There is a ray of hope for the vanishing orange-and-black Western monarch butterflies.

The number wintering along California’s central coast is bouncing back after the population, whose presence is often a good indicator of ecosystem health, reached an all-time low last year. Experts pin their decline on climate change, habitat destruction and lack of food due to drought.

An annual winter count last year by the Xerces Society for Invertebrate Conservation recorded fewer than 2,000 butterflies. The amount is a massive decline from the tens of thousands tallied in recent years and the millions that had clustered in trees from Northern California’s Mendocino County to Baja California, Mexico, in the 1980s. Now, their roosting sites are concentrated mostly on California’s central coast.

This year’s official count started Saturday and will last three weeks, but already an unofficial count by researchers and volunteers shows there are more than 50,000 monarchs at overwintering sites, said Sarina Jepsen, director of endangered species at the Xerces Society.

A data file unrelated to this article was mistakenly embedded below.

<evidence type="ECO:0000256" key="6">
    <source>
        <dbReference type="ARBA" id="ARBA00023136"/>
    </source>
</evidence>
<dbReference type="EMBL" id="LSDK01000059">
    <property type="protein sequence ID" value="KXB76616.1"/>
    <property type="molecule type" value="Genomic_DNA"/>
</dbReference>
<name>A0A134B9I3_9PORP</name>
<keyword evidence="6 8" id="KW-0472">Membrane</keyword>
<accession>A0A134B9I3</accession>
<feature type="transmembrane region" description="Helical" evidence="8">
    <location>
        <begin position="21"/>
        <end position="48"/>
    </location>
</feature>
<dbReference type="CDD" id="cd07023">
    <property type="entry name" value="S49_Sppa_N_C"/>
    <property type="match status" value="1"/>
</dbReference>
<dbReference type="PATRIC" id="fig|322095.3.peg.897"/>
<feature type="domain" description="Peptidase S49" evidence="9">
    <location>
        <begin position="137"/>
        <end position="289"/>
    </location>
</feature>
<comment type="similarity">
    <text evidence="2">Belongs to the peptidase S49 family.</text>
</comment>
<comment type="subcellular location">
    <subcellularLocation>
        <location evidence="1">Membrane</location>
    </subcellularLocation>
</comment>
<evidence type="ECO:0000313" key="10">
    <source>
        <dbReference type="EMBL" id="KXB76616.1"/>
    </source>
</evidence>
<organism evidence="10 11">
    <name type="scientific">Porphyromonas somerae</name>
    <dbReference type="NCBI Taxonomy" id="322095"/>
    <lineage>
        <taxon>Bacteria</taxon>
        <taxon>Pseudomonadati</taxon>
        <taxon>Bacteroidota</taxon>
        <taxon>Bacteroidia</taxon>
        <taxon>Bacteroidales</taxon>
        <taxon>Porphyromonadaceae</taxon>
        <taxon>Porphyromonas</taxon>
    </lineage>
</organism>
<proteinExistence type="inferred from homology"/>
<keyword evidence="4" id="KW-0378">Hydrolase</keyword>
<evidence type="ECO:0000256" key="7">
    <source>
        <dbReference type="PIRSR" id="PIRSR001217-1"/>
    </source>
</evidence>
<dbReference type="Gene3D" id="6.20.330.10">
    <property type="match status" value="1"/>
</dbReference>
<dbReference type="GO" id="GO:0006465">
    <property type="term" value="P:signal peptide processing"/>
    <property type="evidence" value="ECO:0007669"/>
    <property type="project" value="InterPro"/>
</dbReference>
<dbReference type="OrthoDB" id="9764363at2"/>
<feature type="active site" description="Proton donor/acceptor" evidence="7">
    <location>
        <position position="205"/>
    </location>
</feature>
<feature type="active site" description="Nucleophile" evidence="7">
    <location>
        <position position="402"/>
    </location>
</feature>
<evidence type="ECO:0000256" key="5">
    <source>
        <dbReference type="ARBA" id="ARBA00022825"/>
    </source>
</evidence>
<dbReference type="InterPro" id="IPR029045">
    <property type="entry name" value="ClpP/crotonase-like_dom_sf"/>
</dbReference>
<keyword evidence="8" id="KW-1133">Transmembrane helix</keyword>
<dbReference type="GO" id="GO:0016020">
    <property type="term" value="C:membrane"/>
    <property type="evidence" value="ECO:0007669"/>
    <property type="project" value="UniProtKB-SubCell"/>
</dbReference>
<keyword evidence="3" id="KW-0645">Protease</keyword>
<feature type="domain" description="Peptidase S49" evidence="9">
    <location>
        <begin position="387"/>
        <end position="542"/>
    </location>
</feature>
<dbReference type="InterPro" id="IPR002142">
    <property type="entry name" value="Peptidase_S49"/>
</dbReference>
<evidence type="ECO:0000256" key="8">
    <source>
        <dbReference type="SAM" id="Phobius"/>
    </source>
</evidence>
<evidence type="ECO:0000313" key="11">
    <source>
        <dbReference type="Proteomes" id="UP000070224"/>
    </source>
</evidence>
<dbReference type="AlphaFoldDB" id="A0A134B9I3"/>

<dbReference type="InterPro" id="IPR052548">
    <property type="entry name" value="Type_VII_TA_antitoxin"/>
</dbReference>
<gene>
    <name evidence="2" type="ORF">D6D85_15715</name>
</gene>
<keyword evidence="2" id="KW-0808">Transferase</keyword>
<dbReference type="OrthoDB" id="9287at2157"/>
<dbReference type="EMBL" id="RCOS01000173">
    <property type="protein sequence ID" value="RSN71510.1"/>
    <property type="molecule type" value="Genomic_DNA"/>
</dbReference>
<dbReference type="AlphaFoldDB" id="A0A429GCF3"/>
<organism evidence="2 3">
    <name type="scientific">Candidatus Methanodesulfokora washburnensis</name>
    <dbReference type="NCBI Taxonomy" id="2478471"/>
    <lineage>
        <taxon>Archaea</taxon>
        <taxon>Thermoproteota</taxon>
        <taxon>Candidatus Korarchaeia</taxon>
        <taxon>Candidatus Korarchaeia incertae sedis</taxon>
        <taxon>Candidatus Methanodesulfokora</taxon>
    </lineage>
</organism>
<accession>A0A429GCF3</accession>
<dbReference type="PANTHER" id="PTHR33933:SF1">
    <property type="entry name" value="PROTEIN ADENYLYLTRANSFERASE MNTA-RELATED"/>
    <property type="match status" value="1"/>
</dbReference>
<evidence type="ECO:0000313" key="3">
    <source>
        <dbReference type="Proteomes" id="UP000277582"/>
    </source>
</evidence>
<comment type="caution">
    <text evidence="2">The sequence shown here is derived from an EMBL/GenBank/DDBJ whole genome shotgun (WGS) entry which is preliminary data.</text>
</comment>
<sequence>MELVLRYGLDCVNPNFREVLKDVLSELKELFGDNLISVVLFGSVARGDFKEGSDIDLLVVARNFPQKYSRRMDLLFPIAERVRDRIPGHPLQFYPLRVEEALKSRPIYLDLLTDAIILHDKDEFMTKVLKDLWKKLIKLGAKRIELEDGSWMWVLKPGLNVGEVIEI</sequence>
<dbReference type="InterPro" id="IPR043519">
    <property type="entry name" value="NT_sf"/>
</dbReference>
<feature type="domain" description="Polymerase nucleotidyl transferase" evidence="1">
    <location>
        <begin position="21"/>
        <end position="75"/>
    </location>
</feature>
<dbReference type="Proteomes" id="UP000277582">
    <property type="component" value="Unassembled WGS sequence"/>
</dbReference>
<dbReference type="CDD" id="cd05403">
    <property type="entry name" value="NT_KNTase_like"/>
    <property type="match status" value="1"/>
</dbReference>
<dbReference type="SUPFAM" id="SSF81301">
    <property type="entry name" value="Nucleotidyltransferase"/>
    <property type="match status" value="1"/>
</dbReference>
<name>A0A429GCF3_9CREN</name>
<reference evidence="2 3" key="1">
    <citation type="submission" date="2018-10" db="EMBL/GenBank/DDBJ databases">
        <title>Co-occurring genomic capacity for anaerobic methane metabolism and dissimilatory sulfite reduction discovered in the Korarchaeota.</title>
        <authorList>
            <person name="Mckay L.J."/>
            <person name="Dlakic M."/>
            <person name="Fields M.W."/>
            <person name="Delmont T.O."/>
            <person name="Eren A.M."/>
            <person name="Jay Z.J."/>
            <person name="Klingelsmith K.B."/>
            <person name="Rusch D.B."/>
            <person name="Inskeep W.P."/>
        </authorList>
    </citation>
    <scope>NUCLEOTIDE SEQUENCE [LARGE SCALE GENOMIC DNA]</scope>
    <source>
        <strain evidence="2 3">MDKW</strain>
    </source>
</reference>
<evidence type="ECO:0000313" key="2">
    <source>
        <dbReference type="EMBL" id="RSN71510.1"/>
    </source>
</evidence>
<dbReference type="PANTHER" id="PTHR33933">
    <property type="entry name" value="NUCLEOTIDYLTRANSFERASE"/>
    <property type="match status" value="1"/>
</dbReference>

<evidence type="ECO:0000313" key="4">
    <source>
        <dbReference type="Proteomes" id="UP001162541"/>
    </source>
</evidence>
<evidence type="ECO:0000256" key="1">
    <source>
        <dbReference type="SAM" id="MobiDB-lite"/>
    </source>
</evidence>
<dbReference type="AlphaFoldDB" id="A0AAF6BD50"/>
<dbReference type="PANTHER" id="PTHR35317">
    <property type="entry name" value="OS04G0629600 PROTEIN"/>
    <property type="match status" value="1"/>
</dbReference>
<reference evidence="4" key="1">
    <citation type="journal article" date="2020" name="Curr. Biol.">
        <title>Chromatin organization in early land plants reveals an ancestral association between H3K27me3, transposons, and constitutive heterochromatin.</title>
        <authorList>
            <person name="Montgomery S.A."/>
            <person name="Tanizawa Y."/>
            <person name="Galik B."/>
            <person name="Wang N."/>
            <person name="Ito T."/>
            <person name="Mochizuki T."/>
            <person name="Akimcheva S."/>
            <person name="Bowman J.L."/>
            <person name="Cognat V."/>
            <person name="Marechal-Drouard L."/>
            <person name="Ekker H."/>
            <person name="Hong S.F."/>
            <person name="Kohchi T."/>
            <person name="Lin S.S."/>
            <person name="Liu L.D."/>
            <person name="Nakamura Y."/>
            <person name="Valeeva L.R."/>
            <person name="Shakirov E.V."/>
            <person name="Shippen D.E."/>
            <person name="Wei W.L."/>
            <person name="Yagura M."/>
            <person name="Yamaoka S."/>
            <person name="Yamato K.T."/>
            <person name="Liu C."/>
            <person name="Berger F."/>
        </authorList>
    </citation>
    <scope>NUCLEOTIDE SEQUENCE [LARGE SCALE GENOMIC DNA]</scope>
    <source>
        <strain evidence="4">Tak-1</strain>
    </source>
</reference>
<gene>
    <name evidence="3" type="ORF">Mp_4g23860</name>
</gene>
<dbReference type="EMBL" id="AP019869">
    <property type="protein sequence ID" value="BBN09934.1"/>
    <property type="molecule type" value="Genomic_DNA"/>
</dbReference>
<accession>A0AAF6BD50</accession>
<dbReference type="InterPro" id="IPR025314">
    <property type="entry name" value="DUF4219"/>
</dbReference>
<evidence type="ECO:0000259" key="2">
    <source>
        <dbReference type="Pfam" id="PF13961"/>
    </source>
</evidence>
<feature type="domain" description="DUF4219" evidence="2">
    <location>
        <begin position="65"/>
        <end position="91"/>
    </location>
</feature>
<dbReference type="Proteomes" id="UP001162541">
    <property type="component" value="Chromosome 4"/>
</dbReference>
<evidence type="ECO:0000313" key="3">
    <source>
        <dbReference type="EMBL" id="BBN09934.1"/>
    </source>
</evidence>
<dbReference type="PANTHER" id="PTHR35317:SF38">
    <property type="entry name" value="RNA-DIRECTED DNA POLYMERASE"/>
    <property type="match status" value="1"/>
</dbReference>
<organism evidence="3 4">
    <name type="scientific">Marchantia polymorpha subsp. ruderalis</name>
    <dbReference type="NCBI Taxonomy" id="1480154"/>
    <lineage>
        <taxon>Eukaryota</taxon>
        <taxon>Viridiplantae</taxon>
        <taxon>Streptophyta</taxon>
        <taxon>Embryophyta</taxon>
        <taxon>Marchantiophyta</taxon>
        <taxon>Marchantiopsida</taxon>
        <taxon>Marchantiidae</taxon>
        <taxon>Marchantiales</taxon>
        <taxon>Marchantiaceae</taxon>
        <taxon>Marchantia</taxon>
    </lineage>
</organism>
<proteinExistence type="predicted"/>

“This is certainly not a recovery, but we’re really optimistic and just really glad that there are monarchs here and that gives us a bit of time to work toward recovery of the Western monarch migration,” Jepsen said.

Western monarch butterflies head south from the Pacific Northwest to California each winter, returning to the same places and even the same trees, where they cluster to keep warm. The monarchs generally arrive in California at the beginning of November and spread across the country once warmer weather arrives in March.

Scientists don’t know why the population increased this year, but Jepsen said it is probably partly due to better conditions at their breeding grounds.

The Western monarch butterfly population has declined by more than 99 percent from the millions that overwintered in California in the 1980s because of the destruction of their milkweed habitat along their migratory route as housing expands into their territory and use of pesticides and herbicides increases.

Researchers also have noted the effect of climate change. Along with farming, climate change is one of the main drivers of the monarch’s threatened extinction, disrupting an annual 3,000-mile migration synced to springtime and the blossoming of wildflowers.

Monarch butterflies lack state and federal legal protection to keep their habitat from being destroyed or degraded. Last year, they were denied federal protection, but the insects are now among the candidates for listing under the federal Endangered Species Act.

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